In August, Germany’s development ministry set up a division concentrating on One Health topics. Parliamentary State Secretary Maria Flachsbarth on knowledge gaps at the human-animal-environmental interface, the link between One Health and food security, and lessons learnt from previous pandemics.
From the lab to the masses: Maria Andrade bred varieties of biofortified sweet potatoes which are now widely used all over the continent. She sets her hope on the transformation of African agriculture.
Freshwater deficits are affecting more and more people throughout the world. In order to counter this, our global food system will have to change, our author maintains. A case for more research on alternative crops and smart water solutions.
A contribution by Kerstin Weber and Brit Reichelt-Zolho (WWF)
Biodiversity and sustainable agriculture ensure the nutrition of whole societies. But there is more: These two factors also provide better protection against the outbreak of dangerous pandemics. Hence, the question of preserving ecosystems is becoming a global survival issue.
Double interview with Tony Rinaudo and Volker Schlöndorff
Tony Rinaudo uses conventional reforestation methods to plant millions and millions of trees – and Volker Schlöndorff is filming a cinema documentary about the Australian. The outcome so far: An educational film on behalf of the BMZ (Federal Ministry for Economic Co-operation and Development).
If there is a lack of fertile soil and rain, hunger breaks out quickly. Maria Smentek from the World Food Programme (WFP) explains how farmers and pastoralists can counter climate change with hydroponic-systems.
The majority of producers in developing countries are women. Although they contribute significantly to the food security of their families, they remain chronically disadvantaged in male-dominated agriculture in terms of access to land, credit, technology and education.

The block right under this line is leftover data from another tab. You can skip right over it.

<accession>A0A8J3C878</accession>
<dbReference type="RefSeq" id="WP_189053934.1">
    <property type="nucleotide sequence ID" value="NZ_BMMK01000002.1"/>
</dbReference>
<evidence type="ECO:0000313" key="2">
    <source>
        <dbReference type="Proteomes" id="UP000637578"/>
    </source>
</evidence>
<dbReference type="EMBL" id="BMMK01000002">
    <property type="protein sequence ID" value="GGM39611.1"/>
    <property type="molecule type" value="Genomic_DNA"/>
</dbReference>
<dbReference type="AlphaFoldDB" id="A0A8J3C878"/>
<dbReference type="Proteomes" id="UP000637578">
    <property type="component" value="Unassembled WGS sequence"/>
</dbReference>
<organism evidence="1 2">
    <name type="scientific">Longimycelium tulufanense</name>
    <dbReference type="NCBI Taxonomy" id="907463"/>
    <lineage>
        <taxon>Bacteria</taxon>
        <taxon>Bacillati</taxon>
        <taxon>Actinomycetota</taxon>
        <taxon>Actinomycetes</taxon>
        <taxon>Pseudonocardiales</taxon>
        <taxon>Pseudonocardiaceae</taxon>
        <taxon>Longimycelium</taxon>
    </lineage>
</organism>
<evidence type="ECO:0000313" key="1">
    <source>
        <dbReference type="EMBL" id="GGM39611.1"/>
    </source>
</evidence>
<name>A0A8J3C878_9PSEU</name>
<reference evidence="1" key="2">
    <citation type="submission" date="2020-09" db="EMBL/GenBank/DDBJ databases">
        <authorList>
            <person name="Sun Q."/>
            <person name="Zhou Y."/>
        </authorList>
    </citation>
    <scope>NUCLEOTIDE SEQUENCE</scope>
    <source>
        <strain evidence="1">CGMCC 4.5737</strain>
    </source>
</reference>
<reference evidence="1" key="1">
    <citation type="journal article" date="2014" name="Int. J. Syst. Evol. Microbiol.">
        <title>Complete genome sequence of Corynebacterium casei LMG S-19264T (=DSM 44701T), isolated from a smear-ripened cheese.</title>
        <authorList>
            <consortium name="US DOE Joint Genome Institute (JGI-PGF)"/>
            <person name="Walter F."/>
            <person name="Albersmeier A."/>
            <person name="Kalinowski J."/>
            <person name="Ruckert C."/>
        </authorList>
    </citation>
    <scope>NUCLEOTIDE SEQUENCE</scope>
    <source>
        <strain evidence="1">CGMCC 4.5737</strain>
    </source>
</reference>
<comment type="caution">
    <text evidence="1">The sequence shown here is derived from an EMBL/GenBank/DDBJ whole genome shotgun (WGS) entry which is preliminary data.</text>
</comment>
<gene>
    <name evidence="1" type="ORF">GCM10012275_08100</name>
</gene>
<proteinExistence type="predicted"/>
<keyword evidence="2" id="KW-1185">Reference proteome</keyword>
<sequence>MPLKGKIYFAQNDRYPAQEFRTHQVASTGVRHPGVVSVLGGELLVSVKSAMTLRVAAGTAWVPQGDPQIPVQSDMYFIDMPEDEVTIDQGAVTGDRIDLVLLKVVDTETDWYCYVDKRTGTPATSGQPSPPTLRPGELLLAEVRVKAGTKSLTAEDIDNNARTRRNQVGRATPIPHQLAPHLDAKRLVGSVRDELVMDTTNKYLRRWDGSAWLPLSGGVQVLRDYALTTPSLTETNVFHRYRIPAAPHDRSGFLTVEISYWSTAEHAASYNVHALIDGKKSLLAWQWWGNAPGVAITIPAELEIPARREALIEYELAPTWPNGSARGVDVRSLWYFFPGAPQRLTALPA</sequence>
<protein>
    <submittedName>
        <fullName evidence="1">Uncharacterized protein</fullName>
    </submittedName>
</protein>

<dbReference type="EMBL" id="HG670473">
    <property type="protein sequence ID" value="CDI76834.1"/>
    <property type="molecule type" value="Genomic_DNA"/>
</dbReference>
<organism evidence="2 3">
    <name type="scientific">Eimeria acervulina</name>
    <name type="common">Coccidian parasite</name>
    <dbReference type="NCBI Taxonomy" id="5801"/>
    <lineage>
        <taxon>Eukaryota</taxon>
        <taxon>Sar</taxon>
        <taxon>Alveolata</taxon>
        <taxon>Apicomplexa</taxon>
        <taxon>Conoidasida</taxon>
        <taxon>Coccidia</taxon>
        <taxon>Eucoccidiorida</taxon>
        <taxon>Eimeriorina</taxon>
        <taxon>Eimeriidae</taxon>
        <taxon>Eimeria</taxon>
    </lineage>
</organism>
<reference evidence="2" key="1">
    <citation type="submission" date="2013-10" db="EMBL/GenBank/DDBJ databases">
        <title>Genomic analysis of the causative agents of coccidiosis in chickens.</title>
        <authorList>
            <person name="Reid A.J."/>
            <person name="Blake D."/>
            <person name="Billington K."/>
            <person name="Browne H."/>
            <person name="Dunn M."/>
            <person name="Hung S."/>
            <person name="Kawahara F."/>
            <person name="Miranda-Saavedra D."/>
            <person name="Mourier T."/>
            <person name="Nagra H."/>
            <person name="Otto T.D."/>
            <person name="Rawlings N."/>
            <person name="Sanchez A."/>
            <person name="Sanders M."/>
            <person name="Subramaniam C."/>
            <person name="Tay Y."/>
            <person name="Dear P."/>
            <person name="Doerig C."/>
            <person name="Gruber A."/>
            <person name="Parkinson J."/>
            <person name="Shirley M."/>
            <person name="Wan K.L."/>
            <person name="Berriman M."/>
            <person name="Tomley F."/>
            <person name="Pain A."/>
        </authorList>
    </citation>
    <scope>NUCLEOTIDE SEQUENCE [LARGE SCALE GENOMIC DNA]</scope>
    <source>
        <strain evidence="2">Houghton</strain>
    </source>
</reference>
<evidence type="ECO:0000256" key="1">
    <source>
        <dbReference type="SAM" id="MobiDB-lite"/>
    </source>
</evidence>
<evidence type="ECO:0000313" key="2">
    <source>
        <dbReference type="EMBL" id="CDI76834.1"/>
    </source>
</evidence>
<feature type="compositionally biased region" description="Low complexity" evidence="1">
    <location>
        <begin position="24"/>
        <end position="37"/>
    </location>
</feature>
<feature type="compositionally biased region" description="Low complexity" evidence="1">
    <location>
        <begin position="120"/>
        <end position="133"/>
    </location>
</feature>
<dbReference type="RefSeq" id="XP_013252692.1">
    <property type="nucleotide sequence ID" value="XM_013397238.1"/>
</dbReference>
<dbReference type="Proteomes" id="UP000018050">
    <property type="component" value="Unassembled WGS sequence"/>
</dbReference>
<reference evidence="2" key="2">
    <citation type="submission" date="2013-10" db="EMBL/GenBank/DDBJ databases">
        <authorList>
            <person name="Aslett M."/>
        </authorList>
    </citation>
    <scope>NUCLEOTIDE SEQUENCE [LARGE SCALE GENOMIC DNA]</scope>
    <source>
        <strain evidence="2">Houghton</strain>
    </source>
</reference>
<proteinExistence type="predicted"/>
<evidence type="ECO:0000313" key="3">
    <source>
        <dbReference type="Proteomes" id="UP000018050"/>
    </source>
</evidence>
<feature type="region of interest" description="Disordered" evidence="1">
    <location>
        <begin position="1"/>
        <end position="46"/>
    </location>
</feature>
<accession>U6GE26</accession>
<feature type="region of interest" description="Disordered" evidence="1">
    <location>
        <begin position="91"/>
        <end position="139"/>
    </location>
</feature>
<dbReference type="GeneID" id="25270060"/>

Interview with Bernadette Arakwiye und Salima Mahamoudou (World Resources Institute)
Deforestation is leading to a shortage of ressources. What are the options for counteracting? A conversation with Bernadette Arakwiye and Salima Mahamoudou about renaturation and the possibilities of artificial intelligence.
It began with clicks at a trade fair and ends with concrete reforestation: a campaign at the Green Week in Berlin is now enriching the forests of the Yen Bai Province in Vietnam. A chronicle of an education about climatic relevance to concrete action - and about the short distances on our planet.
A contribution by Dr. Kathleen Mar and Dr. Nicole de Paula
Against the backdrop of the COVID-19 pandemic, health is receiving unprecedented public and political attention. Yet the fact that climate change is also affecting the environmental and social determinants of health in a profound and far-reaching way deserves further recognition.
A report by Bettina Rudloff and Annette Weber (SWP)
The Corona-Virus exacerbates existing crises through conflict, climate, hunger and locusts in East Africa and the Horn of Africa. What needs to be done in these regions? To face these challenges for many countries, all of these crises need to be captured in their regional context.
A report by Alexander Müller and Jes Weigelt (TMG)
As the climate changes, the population of Africa is growing and fertile land and jobs are becoming scarcer. New ways are currently leading to urbanisation of agriculture and a new mid-sized sector in the countryside